Around 1979, acts associated with punk and acts that mixed punk with other genres began to make chart appearances. The Cars, Talking Heads, Blondie, The Pretenders, The Clash, The Police and The Knack were groups that fit this description. The release during this period of Gary Numan's album The Pleasure Principle would be the pop chart breakthrough for gender bending synthpop acts with a cool detached stage presence[8]. New Wave music scenes developed in Ohio[8] and Athens, Georgia[9].

The arrival of MTV in the early 1980s would usher in New Wave's most successful era and one of the most democratic periods in American Pop history. British artists unlike many of their American counterparts had learned how to use video early on[8][10]. Several British acts signed to independent labels were able to outspend and outsell American artists that were signed with major labels. Journalists labeled this phenomenon a "Second British Invasion"[10][11].

The music had strayed far from New Wave's punk roots. Starting in this period and continuing until around 1988, the term "New Wave" was used in America to describe nearly every new pop or pop rock artist that largely used synthesizers or who did not have long hair. New Wave is still used today to describe these acts[12]. Fans and artists would rebel against this catchall definition by inventing dozens of genre names. Synthpop became the broadest of these sub genres with Ultravox, Orchestral Manoevers in the Dark, Depeche Mode, The Human League, Howard Jones, A-ha, New Order, Soft Cell, and Pet Shop Boys seeing time in the spotlight. The period saw a number of one hit wonders. "New Wave" soundtracks were used in Brat Pack films such as Valley Girl, Sixteen Candles and The Breakfast Club[8]. Critics would describe the MTV acts as shallow or vapid[8][10], but the danceable quality of the music and quirky fashion sense associated with New Wave artists appealed to audiences[8].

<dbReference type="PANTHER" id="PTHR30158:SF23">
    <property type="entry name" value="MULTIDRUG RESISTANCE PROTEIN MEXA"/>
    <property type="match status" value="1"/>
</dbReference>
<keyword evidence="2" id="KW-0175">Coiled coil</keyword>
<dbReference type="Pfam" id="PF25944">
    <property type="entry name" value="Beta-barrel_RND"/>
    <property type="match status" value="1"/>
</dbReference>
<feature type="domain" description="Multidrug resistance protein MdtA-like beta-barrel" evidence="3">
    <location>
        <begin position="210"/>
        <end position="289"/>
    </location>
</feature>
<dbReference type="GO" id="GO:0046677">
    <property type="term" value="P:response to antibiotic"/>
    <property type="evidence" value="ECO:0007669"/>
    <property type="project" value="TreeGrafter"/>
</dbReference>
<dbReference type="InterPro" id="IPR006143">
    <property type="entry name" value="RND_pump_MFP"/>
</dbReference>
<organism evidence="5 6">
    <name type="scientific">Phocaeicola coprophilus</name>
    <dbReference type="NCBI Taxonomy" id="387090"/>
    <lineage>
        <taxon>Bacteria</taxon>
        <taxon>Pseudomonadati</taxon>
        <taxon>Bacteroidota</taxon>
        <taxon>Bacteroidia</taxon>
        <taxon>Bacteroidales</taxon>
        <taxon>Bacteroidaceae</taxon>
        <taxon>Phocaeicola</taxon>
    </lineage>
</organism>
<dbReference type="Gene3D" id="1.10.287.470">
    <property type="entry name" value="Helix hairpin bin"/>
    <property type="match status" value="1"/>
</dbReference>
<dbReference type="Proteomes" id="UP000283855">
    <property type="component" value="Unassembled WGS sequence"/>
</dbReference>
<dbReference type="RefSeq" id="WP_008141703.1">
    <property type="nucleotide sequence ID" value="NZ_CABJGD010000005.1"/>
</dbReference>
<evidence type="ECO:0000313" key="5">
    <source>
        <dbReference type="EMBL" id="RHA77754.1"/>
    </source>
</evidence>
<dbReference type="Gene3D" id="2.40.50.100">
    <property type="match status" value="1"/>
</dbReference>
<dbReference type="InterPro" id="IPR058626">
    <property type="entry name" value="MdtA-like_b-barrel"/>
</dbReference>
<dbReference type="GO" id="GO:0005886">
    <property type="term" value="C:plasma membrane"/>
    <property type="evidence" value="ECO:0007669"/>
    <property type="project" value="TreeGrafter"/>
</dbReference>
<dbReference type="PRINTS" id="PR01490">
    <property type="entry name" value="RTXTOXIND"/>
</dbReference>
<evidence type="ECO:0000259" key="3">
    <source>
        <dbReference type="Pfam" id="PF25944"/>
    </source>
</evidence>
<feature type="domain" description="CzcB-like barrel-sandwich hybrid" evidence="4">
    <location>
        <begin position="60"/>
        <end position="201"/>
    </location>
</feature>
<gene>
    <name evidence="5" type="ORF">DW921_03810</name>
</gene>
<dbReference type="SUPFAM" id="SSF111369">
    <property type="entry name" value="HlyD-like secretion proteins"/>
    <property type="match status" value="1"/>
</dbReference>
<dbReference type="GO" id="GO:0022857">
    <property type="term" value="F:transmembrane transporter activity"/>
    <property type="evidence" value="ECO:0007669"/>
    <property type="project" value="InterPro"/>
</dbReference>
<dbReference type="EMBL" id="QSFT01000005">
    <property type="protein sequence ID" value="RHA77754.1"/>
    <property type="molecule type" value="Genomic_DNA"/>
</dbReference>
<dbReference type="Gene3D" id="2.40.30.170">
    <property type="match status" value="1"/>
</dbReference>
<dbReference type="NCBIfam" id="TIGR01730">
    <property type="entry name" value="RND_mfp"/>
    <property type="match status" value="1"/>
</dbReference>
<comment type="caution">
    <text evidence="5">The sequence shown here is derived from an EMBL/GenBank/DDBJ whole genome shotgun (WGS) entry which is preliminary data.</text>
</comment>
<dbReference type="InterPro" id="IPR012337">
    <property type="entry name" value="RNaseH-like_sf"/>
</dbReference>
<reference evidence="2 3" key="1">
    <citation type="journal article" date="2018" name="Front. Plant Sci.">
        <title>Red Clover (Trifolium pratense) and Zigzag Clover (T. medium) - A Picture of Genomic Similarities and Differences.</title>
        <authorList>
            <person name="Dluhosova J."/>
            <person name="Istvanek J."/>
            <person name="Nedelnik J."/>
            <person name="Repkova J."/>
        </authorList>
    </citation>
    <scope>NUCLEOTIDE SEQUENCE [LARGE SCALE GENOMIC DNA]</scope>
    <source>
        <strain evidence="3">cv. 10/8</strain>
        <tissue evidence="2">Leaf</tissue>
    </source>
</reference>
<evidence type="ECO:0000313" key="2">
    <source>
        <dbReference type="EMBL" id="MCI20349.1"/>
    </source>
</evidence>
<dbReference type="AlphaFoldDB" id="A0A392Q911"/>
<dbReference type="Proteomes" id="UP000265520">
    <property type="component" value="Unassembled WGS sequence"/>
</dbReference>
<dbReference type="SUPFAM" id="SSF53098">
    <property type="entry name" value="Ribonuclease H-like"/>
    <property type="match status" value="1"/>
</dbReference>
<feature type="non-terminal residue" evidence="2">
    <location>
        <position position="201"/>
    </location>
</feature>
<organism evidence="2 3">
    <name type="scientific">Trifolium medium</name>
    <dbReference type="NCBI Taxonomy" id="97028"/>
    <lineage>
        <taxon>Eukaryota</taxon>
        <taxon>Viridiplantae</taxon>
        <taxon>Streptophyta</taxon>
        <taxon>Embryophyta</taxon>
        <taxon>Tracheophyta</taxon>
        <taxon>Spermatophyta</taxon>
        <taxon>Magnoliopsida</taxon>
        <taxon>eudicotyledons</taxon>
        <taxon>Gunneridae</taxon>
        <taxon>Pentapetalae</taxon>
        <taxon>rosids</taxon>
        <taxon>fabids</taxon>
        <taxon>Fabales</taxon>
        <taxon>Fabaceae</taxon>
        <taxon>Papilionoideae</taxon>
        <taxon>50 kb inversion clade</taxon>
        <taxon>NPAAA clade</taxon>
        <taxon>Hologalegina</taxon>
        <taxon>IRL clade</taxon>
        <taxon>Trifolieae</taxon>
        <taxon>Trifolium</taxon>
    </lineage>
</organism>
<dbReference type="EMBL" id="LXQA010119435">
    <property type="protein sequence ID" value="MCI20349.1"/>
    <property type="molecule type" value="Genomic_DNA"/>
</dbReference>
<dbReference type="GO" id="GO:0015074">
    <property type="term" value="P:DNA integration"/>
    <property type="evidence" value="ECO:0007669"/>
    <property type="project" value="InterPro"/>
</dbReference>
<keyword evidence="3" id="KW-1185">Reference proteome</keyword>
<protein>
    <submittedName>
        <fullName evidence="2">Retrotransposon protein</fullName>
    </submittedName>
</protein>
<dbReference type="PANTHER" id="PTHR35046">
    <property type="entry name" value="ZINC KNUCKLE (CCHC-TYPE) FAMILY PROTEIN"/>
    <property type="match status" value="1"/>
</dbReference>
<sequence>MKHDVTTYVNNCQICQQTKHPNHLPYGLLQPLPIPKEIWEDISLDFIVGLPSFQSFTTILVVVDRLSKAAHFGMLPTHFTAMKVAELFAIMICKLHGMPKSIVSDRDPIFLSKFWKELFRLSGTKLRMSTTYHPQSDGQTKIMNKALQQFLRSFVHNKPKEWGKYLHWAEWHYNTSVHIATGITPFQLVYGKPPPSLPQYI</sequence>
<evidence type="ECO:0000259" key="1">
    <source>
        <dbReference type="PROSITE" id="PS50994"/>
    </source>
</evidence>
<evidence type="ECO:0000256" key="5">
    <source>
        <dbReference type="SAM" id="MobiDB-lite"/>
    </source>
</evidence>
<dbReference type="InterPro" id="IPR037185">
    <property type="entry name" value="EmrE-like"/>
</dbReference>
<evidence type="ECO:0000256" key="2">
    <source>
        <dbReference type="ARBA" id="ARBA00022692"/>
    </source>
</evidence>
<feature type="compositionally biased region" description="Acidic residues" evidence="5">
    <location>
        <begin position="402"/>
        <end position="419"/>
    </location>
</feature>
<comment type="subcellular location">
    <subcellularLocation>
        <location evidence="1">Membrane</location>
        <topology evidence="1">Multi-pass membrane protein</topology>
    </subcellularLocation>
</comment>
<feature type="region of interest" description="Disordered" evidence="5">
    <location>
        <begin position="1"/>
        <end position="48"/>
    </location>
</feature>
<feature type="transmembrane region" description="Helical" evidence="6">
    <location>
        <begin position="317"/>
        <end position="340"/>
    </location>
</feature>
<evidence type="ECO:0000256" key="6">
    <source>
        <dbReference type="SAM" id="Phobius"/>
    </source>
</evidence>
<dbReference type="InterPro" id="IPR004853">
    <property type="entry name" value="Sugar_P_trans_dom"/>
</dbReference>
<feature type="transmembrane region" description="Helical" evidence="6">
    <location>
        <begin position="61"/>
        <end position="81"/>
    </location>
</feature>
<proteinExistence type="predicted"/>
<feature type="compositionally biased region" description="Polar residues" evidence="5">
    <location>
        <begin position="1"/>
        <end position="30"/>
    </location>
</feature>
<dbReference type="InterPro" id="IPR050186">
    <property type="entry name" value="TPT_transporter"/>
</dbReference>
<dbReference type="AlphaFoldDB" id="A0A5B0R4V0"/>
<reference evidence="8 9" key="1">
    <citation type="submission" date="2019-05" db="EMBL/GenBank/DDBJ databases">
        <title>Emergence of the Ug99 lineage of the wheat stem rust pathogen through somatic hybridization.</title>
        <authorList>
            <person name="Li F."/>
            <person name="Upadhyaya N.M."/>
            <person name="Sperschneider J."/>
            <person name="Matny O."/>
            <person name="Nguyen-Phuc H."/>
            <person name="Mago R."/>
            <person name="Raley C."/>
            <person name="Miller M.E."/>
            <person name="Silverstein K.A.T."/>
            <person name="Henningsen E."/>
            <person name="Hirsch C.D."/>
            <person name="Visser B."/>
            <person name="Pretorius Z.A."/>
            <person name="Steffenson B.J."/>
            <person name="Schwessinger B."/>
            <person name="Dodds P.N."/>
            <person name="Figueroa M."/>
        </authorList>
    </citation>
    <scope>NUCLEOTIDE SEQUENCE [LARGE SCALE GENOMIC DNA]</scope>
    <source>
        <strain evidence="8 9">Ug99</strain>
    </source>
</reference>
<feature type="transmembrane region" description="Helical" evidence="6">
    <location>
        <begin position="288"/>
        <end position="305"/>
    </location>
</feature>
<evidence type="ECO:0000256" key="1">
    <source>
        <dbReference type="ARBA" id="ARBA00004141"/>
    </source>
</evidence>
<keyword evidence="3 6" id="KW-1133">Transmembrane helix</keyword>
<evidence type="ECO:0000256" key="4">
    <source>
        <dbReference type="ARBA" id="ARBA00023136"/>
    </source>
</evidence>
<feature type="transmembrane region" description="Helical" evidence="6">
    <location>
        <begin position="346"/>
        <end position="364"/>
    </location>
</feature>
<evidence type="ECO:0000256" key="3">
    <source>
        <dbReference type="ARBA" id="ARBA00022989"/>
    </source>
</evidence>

The use of synthesizers by New Wave acts influenced the development of the House music in Chicago and Techno in Detroit. New Wave’s indie spirit would be crucial to the development college rock and grunge/alternative rock in the latter half of the 1980s and beyond[8][13].

[edit] New Wave revivals

Since the 1980s several acts have been described as New Wave or New Wave influenced. Among these have been No Doubt,[14] as well as Gwen Stefani in her solo career,[15][16] The Ting Tings,[17][18] Santogold[19] and The Faint.[20][21]